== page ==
An independent observer of the Forest Stewartship Council

Certifying the uncertifiable: Soil Association WoodMark, Perhutani, and human rights abusesTags: Indonesia, Partial certification, Plantations, Certifier conflict of interest, Soil Association Woodmark

The Soil Association's FSC-accredited certifier WoodMark has just announced a 'stakeholder consultation' for the potential certification of two management units of the huge Indonesian plantation company, Perhutani.

Many people, not least members of the FSC who care about the organisation's reputation, will probably be somewhat surprised about this: the very same Perhutani management units were amongst those that had their FSC certificates 'suspended' (and evidently completely withdrawn) by SmartWood in August 2001. SmartWood noted at the time that there had been "non-compliances with the FSC's standards", though no further details were ever made publicly available.

More problematic still is Perhutani's continuing reported association with gross abuses of human rights, including the killing of local people. The company, and its predecessor Perum Perhutani, which was a state run enterprise responsible for the establishment of large areas of mainly teak plantations on the island of Java, has gained notoreity for the brutal treatment of people living in areas which have now been smothered by monoculture tree crops. Researchers in Indonesia have estimated that, in the last 8 years, Perhutani have been associated with violent incidents involving 71 people, 24 of whom have died. Two people have been killed already this year.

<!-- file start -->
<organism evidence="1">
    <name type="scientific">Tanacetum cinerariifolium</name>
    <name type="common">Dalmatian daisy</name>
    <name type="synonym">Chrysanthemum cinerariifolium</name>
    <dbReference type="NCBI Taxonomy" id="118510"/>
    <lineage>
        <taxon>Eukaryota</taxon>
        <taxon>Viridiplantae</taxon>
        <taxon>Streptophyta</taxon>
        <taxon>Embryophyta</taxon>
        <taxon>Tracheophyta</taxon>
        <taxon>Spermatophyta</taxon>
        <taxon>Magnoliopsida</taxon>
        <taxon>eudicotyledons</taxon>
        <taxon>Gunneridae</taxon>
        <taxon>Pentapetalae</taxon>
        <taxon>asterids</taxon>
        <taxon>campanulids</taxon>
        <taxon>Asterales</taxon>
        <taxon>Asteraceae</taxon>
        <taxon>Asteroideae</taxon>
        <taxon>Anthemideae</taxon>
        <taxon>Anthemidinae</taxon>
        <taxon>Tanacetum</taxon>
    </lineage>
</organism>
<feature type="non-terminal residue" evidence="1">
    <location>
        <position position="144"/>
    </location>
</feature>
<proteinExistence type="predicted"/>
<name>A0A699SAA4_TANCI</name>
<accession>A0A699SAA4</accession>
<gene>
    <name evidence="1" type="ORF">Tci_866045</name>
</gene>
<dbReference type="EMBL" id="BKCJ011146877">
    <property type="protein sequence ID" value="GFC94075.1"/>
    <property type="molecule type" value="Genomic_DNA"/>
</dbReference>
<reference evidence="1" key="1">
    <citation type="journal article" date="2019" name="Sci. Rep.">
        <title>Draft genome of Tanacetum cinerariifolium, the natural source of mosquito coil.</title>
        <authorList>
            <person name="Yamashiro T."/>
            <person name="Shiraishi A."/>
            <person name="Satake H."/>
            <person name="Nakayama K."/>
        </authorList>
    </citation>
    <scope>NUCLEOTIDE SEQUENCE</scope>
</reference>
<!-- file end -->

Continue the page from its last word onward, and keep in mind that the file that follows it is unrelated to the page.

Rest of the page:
This casts an interesting light on the slogan currently being used by the Soil Association in relation to its 60th Anniversary, which claims "The Soil Association, 1946- 2006: Sixty years pioneering organic farming, championing human health". The families and friends of those in Java who have lost their lives at Perhutani's hands may take issue with the last part of this claim.

Further information on Perhutani's plantation units, previous certification attempts, violence, as well as land tenure conflicts in the two areas currently under assessment is available here:



This issue is firstly about those who suffered and died. It's always hard to judge how violence came about, but surely, more victims have fallen on the part of the communities than they have on the part of the company or auditors.

Even though we all know that the legal system in Indonesia is flawed to the bone, it would have been good to include in the report the legal proceedings on violence, murder and land grabbing. It would make things easier for auditors as they would start with Principle #1 on legality.

Furthermore, this is about the issue of partial certification. As far as I know, within FSC individual management units within a group can be certified, provided that the group commits to work towards the same practice elsewhere. I don't know the details of this arrangement, but this appears a priority area for FSC to improve on, even when this will imply serious talks about decertification of certified units due to bad practise elsewhere and the not acceptance of certificates issued in perfectly well managed area for other units are still way off anywhere from being somewhat ok. The bottom line is that forestry companies should be certified, not individual management units.

What is the scope of the 'controversial wood' definition in this context?

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